Wednesday, March 16, 2016

So the problem is...


OK, it's not the problem, but it is a big one. The short version is that the political establishment, I mean both democrats and republicans, have been bought and paid for by "the one per cent," and have thus steered us to ruin.

The first thing is that marginal tax rates for the top income earners went from 70% (single; 55% MFJ if memory serves) to no more than 39.6% today. Most of that drop happened under Reagan, and nobody has even tried to push the top marginal tax rate back up.

This has been a disaster for our nation's infrastructure, by which I mean roads, railroad tracks, bridges, tunnels and so on. It has also been a disaster for public primary and secondary education, public universities and community colleges, parks, and so on. We still want a civilized society, but those best able to pay for it (the top 1%) have corrupted the political system; now nobody's paying, and civilization is disappearing.


I didn't vote for Clinton in 1992, but when he won the general election, I thought, "Well, at least he'll hold China accountable for all the repression of their own citizens…" Wow, was I wrong! China got permanent MFN, under Clinton I believe, and that accelerated us on the race to the bottom.

NAFTA and other free-trade agreements have benefited a lot of people, and hurt a lot of people: benefits came to the rich and near-rich; pain came to the poor and near-poor. Factories moved from the US to Mexico. But it's not just about US employees losing their jobs; it's also about US mechanized agriculture driving small farmers out of business in Mexico and elsewhere.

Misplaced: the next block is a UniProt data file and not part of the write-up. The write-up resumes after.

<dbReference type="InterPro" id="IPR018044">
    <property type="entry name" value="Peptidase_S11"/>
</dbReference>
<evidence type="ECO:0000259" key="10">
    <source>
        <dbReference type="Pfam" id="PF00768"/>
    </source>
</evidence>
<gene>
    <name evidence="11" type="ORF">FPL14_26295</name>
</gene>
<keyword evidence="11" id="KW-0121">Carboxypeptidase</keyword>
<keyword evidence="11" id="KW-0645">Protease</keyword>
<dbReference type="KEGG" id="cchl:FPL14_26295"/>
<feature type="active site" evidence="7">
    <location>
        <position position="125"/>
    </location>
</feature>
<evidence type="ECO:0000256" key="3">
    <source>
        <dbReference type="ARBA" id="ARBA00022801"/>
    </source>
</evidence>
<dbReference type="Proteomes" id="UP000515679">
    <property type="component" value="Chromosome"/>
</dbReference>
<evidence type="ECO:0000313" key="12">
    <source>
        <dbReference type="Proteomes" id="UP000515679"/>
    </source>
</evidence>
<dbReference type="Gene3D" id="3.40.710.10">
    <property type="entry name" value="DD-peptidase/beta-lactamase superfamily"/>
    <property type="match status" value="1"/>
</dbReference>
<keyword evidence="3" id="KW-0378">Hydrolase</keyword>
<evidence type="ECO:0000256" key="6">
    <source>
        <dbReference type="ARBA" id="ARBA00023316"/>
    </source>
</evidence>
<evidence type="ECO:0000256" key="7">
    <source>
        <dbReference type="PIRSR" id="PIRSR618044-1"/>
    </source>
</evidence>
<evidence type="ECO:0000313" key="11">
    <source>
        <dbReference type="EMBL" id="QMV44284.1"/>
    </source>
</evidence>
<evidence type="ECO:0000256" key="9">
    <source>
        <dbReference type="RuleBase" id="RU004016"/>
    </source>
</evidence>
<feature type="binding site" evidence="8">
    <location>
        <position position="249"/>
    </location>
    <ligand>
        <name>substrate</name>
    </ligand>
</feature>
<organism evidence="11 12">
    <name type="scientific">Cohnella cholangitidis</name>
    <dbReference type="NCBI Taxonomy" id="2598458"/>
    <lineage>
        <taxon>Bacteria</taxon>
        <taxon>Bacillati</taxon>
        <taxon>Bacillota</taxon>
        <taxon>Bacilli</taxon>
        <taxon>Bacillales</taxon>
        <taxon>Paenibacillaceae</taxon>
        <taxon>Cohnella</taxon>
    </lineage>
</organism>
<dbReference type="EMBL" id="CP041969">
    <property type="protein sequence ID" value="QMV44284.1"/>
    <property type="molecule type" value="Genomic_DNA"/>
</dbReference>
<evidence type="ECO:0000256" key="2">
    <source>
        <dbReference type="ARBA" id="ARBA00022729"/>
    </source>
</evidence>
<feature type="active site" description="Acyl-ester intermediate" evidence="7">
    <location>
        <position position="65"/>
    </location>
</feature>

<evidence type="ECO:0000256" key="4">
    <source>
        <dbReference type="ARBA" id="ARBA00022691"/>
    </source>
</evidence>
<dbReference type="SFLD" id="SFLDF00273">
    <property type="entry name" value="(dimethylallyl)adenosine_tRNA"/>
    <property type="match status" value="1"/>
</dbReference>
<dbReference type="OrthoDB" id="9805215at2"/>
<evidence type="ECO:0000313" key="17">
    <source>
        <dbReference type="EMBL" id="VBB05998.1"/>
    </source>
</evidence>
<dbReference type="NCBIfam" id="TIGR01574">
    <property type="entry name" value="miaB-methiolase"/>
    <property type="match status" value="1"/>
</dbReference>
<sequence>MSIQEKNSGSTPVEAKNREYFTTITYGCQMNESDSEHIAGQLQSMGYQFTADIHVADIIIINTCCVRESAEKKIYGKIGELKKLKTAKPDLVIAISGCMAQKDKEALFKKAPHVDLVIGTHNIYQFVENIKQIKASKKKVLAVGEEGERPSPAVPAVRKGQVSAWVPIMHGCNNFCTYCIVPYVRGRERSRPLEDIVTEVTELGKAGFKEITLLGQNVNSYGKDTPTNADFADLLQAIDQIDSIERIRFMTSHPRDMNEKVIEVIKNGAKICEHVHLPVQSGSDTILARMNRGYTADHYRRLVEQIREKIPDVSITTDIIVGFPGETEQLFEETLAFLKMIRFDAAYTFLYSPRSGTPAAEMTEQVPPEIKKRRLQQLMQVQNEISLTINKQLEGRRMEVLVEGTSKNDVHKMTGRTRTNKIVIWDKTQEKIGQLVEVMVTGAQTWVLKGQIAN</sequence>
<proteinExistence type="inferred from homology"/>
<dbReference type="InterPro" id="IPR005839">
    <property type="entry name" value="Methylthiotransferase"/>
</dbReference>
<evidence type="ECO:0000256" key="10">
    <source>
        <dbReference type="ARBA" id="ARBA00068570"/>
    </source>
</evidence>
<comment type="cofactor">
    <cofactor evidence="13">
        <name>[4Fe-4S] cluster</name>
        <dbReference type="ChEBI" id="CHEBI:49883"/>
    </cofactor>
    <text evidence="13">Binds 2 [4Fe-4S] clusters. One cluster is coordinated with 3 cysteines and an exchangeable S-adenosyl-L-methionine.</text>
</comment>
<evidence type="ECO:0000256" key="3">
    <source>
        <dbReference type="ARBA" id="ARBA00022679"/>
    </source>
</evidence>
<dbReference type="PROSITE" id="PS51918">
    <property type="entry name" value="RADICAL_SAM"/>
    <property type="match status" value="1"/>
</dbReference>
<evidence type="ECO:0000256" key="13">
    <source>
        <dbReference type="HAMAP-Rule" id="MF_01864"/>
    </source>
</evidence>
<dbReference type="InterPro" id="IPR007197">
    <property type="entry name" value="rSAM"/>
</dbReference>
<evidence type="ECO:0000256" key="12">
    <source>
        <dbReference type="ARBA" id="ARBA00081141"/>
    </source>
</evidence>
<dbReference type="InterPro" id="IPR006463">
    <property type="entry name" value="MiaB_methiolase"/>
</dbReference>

A Ray of Hope

Did you hear Rubio's speech March 15, 2016? It was religious! He quoted 1 Chronicles 29:11-13 and Proverbs 16:9, from memory I think. In this Marco was right on: our hope is not in politics or in candidates or in the reform of our political system. In fact every human system is corrupt, and although we should work to fix these systems, they are not our salvation. They are not our hope.

That said, even a merely human perspective allows us to see that corruption isn't as effective as some people want it to be. Who donated millions to try to limit President Obama to a single term? It didn't work very well. In California, the criminals at PG&E spent some 40 million dollars to support a ballot initiative that would strengthen their monopoly. That initiative was defeated decisively.

What must be done?

First, hold individuals accountable; jail criminals. That's right. Don't just fine the corporations; fines are a cost of doing business. Don't just fine governments that break laws; jail the individuals who make decisions. Who poisoned the residents of Flint, Michigan? It wasn't some machine; one particular person signed off on switching the water supply to a dangerous one; another person stopped the anti-corrosion treatments that raised lead content in the water to unsafe levels. These individuals knew they would never be held accountable; worst case, somebody might fine their agency or department.

Attorney General Lynch crowed about criminal indictments against Citigroup. That's horsefeathers; criminal indictments against a corporation mean absolutely nothing. Put the decision-makers in jail, like we did in the S&L crisis of the '80s; that'll mean something.

Second, tariffs! Business "leaders" say tariffs will provoke a trade war? Bring it on! Who's got more to lose in a trade war, China or us? Hint: Look at the trade deficit! The other thing about tariffs: products sourced or assembled in low-wage countries must be made more expensive to purchase in the US, in order to protect US jobs.

Third, raise marginal taxes on the One Per Cent! Make America great again by restoring the pre-Reagan tax rate schedules! Cap the limit on charitable deductions at 20% of AGI! Limit the mortgage interest deduction at something reasonable: $30,000 a year, say. Heck, even $100,000 a year.

What, you say, people won't be able to afford housing? News flash: they already can't afford housing. But if we stop the tax expenditures, guess what? Prices will drop, and builders will build more stuff people can afford by themselves.

You want a five-million-dollar home? Fine. You want the rest of the country to subsidize your mortgage payments? Forget it!


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